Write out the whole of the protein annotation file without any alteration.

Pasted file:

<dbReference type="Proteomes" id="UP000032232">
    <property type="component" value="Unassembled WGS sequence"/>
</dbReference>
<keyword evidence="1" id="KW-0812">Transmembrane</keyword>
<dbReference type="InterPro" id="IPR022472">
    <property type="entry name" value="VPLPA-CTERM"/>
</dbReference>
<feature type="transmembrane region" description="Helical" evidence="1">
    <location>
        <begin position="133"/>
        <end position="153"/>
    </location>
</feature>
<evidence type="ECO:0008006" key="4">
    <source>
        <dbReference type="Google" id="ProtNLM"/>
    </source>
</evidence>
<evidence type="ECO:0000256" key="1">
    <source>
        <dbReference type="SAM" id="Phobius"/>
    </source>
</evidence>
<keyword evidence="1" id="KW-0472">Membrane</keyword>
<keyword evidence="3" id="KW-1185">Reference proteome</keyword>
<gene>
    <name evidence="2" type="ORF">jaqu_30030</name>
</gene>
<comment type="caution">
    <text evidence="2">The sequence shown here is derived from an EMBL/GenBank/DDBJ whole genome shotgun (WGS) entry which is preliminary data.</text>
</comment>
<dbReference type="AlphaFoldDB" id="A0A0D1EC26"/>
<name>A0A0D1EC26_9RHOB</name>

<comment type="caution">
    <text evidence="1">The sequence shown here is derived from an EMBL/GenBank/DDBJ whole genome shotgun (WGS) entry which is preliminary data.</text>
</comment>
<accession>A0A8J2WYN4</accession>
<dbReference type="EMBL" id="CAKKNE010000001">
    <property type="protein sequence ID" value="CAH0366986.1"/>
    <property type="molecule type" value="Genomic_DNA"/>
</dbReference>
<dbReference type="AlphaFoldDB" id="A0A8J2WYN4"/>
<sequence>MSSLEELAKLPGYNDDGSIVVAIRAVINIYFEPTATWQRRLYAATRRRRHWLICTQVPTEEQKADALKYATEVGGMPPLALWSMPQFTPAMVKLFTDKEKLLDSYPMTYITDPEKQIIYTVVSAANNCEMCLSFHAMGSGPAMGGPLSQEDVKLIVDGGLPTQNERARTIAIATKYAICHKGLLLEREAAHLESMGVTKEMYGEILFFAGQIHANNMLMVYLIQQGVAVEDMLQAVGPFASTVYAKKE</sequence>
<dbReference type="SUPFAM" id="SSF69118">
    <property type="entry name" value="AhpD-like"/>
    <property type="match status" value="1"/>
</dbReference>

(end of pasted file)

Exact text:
<dbReference type="Proteomes" id="UP000032232">
    <property type="component" value="Unassembled WGS sequence"/>
</dbReference>
<keyword evidence="1" id="KW-0812">Transmembrane</keyword>
<dbReference type="InterPro" id="IPR022472">
    <property type="entry name" value="VPLPA-CTERM"/>
</dbReference>
<feature type="transmembrane region" description="Helical" evidence="1">
    <location>
        <begin position="133"/>
        <end position="153"/>
    </location>
</feature>
<evidence type="ECO:0008006" key="4">
    <source>
        <dbReference type="Google" id="ProtNLM"/>
    </source>
</evidence>
<evidence type="ECO:0000256" key="1">
    <source>
        <dbReference type="SAM" id="Phobius"/>
    </source>
</evidence>
<keyword evidence="1" id="KW-0472">Membrane</keyword>
<keyword evidence="3" id="KW-1185">Reference proteome</keyword>
<gene>
    <name evidence="2" type="ORF">jaqu_30030</name>
</gene>
<comment type="caution">
    <text evidence="2">The sequence shown here is derived from an EMBL/GenBank/DDBJ whole genome shotgun (WGS) entry which is preliminary data.</text>
</comment>
<dbReference type="AlphaFoldDB" id="A0A0D1EC26"/>
<name>A0A0D1EC26_9RHOB</name>

<comment type="caution">
    <text evidence="1">The sequence shown here is derived from an EMBL/GenBank/DDBJ whole genome shotgun (WGS) entry which is preliminary data.</text>
</comment>
<accession>A0A8J2WYN4</accession>
<dbReference type="EMBL" id="CAKKNE010000001">
    <property type="protein sequence ID" value="CAH0366986.1"/>
    <property type="molecule type" value="Genomic_DNA"/>
</dbReference>
<dbReference type="AlphaFoldDB" id="A0A8J2WYN4"/>
<sequence>MSSLEELAKLPGYNDDGSIVVAIRAVINIYFEPTATWQRRLYAATRRRRHWLICTQVPTEEQKADALKYATEVGGMPPLALWSMPQFTPAMVKLFTDKEKLLDSYPMTYITDPEKQIIYTVVSAANNCEMCLSFHAMGSGPAMGGPLSQEDVKLIVDGGLPTQNERARTIAIATKYAICHKGLLLEREAAHLESMGVTKEMYGEILFFAGQIHANNMLMVYLIQQGVAVEDMLQAVGPFASTVYAKKE</sequence>
<dbReference type="SUPFAM" id="SSF69118">
    <property type="entry name" value="AhpD-like"/>
    <property type="match status" value="1"/>
</dbReference>